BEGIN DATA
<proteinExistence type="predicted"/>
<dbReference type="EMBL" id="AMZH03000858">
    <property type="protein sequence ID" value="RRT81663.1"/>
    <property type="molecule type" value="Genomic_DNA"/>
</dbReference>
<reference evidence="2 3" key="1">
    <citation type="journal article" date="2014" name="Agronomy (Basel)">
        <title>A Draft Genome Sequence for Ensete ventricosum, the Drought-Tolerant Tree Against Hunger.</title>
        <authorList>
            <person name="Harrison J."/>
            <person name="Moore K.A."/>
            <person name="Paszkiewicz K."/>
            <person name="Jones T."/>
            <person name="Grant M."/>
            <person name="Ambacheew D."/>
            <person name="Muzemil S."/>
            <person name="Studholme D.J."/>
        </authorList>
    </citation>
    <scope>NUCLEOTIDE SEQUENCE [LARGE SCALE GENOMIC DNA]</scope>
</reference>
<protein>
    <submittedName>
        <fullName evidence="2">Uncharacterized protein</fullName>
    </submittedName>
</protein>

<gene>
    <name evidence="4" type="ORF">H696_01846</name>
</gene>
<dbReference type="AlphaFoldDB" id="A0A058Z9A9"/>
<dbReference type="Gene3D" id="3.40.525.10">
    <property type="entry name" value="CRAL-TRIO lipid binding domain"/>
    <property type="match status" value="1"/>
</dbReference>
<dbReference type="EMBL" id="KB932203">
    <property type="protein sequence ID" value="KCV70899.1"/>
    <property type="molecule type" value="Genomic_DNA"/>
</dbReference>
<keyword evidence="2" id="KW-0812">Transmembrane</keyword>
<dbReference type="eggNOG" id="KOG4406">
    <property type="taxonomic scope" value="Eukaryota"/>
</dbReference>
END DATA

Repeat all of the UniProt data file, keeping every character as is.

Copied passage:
<proteinExistence type="predicted"/>
<dbReference type="EMBL" id="AMZH03000858">
    <property type="protein sequence ID" value="RRT81663.1"/>
    <property type="molecule type" value="Genomic_DNA"/>
</dbReference>
<reference evidence="2 3" key="1">
    <citation type="journal article" date="2014" name="Agronomy (Basel)">
        <title>A Draft Genome Sequence for Ensete ventricosum, the Drought-Tolerant Tree Against Hunger.</title>
        <authorList>
            <person name="Harrison J."/>
            <person name="Moore K.A."/>
            <person name="Paszkiewicz K."/>
            <person name="Jones T."/>
            <person name="Grant M."/>
            <person name="Ambacheew D."/>
            <person name="Muzemil S."/>
            <person name="Studholme D.J."/>
        </authorList>
    </citation>
    <scope>NUCLEOTIDE SEQUENCE [LARGE SCALE GENOMIC DNA]</scope>
</reference>
<protein>
    <submittedName>
        <fullName evidence="2">Uncharacterized protein</fullName>
    </submittedName>
</protein>

<gene>
    <name evidence="4" type="ORF">H696_01846</name>
</gene>
<dbReference type="AlphaFoldDB" id="A0A058Z9A9"/>
<dbReference type="Gene3D" id="3.40.525.10">
    <property type="entry name" value="CRAL-TRIO lipid binding domain"/>
    <property type="match status" value="1"/>
</dbReference>
<dbReference type="EMBL" id="KB932203">
    <property type="protein sequence ID" value="KCV70899.1"/>
    <property type="molecule type" value="Genomic_DNA"/>
</dbReference>
<keyword evidence="2" id="KW-0812">Transmembrane</keyword>
<dbReference type="eggNOG" id="KOG4406">
    <property type="taxonomic scope" value="Eukaryota"/>
</dbReference>